Beijing Jeep Case Analysis

In 1983 American Motors Corporation (AMC) signed a twenty-year agreement with Beijing Auto Works (BAW) to form Beijing Jeep Corporation (BJC) – an equity joint venture. AMC were the pioneers in Chinese brand new auto market, and, therefore, the process of creation of BJC was lengthy and arduous. Due to China’s commercial isolation neither BAW nor AMC had a clear understanding of either side’s business practices.

For example, the Chinese unfamiliarity with the inflation factor concept had created problems in the negotiations over the prices for auto parts.

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Interestingly enough, “the 1979 Law employed the use of terms, such as “profits”, which had no meaning in the context of Chinese domestic law, which is based on socialistic principles. ” (https://www. law. upenn. edu/journals/jil/articles/volume14/issue1/Potter14U.

Pa. J. Int’lBus. L. 1(1993).

pdf, 2012) Consequently, the negotiations between AMC and BAW had a great impact on formation and subsequent modifications of the Chinese 1979 Joint Venture Law.

Moreover, both AMC and BAW experienced political as well as perceptual barriers. First of all, some of the AMC’s management considered Chinese auto market to be highly unstable and risky. Where as, BAW employees shared a belief that the relationships with a capitalist country were potentially destructive. The differences could also be observed in BAW’s and AMC’s perceptions of government’s role in their business operations.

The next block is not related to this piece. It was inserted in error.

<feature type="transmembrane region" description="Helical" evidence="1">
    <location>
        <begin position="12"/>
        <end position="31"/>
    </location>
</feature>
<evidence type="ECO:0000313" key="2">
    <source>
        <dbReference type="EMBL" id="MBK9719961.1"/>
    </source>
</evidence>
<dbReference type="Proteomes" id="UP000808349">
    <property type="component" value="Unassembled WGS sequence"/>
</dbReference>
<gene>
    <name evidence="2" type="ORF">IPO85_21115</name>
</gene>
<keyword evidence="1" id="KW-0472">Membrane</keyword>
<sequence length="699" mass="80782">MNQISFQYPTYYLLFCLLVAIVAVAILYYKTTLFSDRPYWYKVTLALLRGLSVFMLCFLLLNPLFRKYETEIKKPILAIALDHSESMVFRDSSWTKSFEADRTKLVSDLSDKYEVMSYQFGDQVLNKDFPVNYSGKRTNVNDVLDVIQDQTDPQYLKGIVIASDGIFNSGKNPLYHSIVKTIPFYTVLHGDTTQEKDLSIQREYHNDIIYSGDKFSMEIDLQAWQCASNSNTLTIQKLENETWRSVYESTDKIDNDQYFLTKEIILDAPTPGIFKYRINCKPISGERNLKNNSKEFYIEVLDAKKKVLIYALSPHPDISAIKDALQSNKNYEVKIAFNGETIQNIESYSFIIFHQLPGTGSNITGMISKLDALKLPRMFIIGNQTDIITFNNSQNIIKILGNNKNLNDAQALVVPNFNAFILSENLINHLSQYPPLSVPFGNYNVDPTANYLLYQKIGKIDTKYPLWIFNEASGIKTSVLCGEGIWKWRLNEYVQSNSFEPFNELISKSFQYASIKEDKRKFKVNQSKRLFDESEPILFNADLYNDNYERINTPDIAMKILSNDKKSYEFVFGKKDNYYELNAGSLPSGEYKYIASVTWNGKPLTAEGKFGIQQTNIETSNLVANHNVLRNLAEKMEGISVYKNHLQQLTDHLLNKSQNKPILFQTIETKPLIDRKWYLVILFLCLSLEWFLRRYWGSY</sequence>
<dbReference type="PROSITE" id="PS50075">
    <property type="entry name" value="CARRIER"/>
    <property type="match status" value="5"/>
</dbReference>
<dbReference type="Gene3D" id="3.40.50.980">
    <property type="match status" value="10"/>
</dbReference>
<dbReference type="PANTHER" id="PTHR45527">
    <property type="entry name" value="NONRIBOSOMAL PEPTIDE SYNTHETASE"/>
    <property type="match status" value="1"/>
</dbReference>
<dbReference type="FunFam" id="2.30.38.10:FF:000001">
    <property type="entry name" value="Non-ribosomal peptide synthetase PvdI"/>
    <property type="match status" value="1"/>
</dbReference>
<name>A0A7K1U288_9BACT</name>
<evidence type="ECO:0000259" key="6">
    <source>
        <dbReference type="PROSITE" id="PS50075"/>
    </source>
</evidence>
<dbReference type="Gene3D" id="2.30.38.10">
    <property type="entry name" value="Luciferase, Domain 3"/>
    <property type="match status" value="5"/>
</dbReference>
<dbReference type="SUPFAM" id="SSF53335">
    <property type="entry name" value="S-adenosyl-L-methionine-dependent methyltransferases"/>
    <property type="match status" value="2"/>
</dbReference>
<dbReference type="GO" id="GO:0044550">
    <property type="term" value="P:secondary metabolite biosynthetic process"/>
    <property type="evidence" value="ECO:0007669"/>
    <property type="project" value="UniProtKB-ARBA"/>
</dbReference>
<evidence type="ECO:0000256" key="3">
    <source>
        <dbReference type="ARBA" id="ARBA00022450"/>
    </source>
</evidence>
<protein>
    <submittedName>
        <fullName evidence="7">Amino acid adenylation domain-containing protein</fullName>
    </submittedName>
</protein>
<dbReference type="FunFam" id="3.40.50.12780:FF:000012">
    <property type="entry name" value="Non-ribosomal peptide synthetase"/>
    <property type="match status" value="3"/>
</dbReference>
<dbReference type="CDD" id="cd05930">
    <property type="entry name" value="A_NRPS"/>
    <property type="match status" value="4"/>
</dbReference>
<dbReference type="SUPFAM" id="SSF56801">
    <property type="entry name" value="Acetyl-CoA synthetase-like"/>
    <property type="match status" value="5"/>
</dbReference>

From the table below, according to Mckinsey Global Survey, 28% of the US respondents believe that such government actions as passing laws has always positive effects on their company’s economic value, in China the percentage of those who agree is almost twice higher (58%). When it comes to providing infrastructure, 75% of Chinese think that the action will only most likely have a positive effect, where as the US respondents strongly believe that this action always affects positively on the economic value of their companies.

Last but not least, 67% of the Chinese respondents believe that advocating for the interests of their companies always affects positively, in the US the percentage of the respondents who agreed was significantly lower (38%). ?(https://www. mckinseyquarterly.

com/Public_Sector/Management/How_business_interacts_with_government_McKinsey_Global_Survey_results_2495? pagenum=2, 2012) Regardless of the differing perceptions of the government’s role in global business, it is obvious that government plays a significant role in any firm’s business operations.

According to one study: “one problem of operating in China is that policies change often and quickly. ” (http://www. isnie. org/ISNIE06/Papers06/08.

1%20(no%20discussant)/Zhang. pdf, 2012) The study addresses constantly changing negotiation policies as one of the aspects. Therefore, foreign companies in China seek to develop organization collaborations as well as interpersonal relationships with the governmental officials. The personal relations in turn provide moderating role in resolving conflicts and/or reaching consensus with the officials. Therefore, Don St.

Pierre, as BJC’s general manager, should have developed interpersonal network with the key governmental officials.

This could have taken on a form of planned social events, gift giving, and maintenance of uninterrupted flow of information to build trust and mutual respect (i. e. disclose and consult the fact of the Chrysler-AMC merger). He then should have used that network to negotiate on the lower customs duty on imported parts so that to improve HR policies, for example, raise labor pay as part of the incentive to boost BJC’s productivity level.